Perform Rotordynamic Analyses of a Reciprocating Engine’s Crankshaft

Bridget Cunningham | January 2, 2017

When a reciprocating engine’s crankshaft is under rotation, self-excited vibrations occur. These vibrations result from the eccentricity of the crank pin and balance masses on the mechanical part. Here, we’ll accurately study the response of the rotors and the orbits of the mass balances on the shaft with the Rotordynamics Module, a new add-on product to the COMSOL Multiphysics® software and Structural Mechanics Module. From these results, you can improve a crankshaft’s design to reduce vibrations, while optimizing engine performance.

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Bridget Cunningham | December 26, 2016

Designing MEMS devices, such as piezoresistive pressure sensors, comes with challenges. For instance, accurately describing the operation of these devices requires the integration of various physics. With the COMSOL Multiphysics® software, you can easily couple multiphysics simulations in order to test a device’s performance and generate reliable results. Today, we’ll look at one example that showcases such capabilities.

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Henrik Sönnerlind | December 5, 2016

In finite element modeling, you may encounter formulations where a force does not monotonically increase with displacement. You can see this property in many material models that include degradation of the material. Such behavior is represented by a negative stiffness. In this blog post, we discuss some examples of negative stiffness, including the physical backgrounds and numerical implications. These ideas are not confined to mechanical analysis, even though the term stiffness originates in that field.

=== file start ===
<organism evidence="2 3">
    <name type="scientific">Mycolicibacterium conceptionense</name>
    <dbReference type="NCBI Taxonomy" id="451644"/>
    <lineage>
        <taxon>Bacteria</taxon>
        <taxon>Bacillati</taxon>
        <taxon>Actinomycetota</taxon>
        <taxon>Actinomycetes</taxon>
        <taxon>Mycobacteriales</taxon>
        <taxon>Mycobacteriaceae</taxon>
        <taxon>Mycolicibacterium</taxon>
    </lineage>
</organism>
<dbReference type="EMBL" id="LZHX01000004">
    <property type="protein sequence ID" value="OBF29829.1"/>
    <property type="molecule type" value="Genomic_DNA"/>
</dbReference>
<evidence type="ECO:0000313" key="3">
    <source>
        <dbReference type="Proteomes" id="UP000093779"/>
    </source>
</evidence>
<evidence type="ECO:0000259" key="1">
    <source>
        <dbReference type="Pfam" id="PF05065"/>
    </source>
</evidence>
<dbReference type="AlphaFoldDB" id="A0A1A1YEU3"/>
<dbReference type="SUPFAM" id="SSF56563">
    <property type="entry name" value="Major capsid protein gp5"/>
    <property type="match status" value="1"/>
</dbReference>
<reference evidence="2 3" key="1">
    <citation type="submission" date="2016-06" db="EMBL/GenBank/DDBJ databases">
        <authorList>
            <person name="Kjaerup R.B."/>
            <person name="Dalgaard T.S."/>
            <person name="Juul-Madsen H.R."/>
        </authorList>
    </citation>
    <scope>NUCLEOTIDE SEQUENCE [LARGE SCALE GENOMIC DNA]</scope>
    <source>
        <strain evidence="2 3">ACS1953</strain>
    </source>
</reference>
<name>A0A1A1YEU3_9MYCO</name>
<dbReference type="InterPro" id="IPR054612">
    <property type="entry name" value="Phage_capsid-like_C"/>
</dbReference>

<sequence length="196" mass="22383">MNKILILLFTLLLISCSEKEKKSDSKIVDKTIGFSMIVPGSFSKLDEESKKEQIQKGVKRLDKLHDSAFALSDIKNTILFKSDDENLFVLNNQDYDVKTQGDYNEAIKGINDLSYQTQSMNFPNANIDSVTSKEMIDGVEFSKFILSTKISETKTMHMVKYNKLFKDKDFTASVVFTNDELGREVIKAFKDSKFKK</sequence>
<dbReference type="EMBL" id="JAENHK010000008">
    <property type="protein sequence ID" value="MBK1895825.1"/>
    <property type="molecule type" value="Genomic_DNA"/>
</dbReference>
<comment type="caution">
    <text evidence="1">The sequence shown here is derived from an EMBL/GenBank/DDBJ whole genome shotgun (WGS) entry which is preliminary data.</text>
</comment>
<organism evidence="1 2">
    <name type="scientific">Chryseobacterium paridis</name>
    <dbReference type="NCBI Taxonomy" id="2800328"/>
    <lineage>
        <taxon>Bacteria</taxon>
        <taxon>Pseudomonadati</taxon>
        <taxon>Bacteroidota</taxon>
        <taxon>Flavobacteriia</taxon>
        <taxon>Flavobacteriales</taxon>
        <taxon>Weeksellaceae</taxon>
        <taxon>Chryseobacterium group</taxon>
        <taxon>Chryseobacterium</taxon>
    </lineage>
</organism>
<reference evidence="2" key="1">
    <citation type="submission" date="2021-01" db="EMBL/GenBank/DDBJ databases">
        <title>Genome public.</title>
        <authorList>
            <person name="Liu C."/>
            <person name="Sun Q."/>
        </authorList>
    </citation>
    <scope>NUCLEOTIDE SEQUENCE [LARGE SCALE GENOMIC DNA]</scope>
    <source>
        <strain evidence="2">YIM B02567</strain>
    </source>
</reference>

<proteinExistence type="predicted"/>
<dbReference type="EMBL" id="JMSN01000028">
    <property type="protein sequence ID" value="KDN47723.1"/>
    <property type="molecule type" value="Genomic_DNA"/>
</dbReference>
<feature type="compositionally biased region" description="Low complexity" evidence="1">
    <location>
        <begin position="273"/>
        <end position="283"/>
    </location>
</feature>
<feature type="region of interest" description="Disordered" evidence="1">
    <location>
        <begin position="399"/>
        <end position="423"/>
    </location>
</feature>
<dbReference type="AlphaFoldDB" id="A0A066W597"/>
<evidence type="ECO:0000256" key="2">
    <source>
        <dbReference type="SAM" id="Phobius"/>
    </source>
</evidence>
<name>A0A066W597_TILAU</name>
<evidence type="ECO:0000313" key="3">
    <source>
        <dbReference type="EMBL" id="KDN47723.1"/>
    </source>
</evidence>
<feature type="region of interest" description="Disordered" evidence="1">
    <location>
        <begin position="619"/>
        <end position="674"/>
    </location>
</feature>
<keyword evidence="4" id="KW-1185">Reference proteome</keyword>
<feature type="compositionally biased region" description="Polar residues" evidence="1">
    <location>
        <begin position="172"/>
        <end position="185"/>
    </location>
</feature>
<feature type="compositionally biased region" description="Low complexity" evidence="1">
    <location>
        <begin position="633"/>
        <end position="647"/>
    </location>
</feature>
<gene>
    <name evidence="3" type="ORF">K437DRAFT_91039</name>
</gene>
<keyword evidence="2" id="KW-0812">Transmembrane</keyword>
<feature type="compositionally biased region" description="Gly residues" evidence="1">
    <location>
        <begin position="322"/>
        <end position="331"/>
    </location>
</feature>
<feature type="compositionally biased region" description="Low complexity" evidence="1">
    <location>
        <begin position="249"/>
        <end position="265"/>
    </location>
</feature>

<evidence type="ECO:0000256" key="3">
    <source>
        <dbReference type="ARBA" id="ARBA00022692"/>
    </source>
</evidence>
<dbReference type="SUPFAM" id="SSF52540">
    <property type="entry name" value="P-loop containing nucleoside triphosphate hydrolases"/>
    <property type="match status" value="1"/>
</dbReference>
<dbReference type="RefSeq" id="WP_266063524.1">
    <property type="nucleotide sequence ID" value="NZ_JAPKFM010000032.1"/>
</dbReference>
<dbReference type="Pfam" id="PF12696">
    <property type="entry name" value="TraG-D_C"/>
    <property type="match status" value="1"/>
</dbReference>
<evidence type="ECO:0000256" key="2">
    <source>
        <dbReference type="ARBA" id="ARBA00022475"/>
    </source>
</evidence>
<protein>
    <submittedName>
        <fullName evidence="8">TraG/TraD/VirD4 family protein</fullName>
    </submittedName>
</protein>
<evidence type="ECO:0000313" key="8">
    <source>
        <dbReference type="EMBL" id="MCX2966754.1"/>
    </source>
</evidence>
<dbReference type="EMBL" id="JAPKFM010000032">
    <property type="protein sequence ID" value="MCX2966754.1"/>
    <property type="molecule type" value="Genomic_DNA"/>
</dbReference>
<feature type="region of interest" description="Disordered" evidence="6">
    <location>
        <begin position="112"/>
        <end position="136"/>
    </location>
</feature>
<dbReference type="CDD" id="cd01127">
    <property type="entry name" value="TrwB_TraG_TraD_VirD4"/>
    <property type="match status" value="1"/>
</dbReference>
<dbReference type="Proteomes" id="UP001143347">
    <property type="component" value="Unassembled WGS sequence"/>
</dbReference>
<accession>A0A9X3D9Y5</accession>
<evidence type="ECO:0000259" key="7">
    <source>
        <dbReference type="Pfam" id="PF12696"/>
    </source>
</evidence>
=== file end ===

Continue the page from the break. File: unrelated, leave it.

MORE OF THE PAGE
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Caty Fairclough | November 11, 2016

In the highly competitive world of professional cricket, every swing is important. To deliver powerful shots, a batsman needs a well-designed bat and knowledge of how to best use it. One way to improve a player’s batting skills, and perhaps design better bats, is to locate their so-called “sweet spots”. A research team from the University of the West Indies achieved this by performing a structural analysis with the COMSOL Multiphysics® software.

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Temesgen Kindo | September 1, 2016

Suppose you take a piece of metal — a thin sheet, for example — and apply some mechanical loads. The metal will deform and take on a new shape that differs from the original undeformed configuration. Say you now want to use this deformed object as part of a new geometry construction. You can then solve another physics problem on the new composite domain. Today, we’ll demonstrate how to use a deformed object as an input to a geometry sequence.

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Henrik Sönnerlind | July 28, 2016

In the latest version of COMSOL Multiphysics® — version 5.2a — we bring you new features designed to enhance your structural mechanics contact modeling. You can, for instance, simulate objects that stick together once they come in contact (adhesion) as well as those that pull apart (decohesion), including full cohesive-zone modeling. Learn how to address each of these scenarios using the new functionality in COMSOL Multiphysics.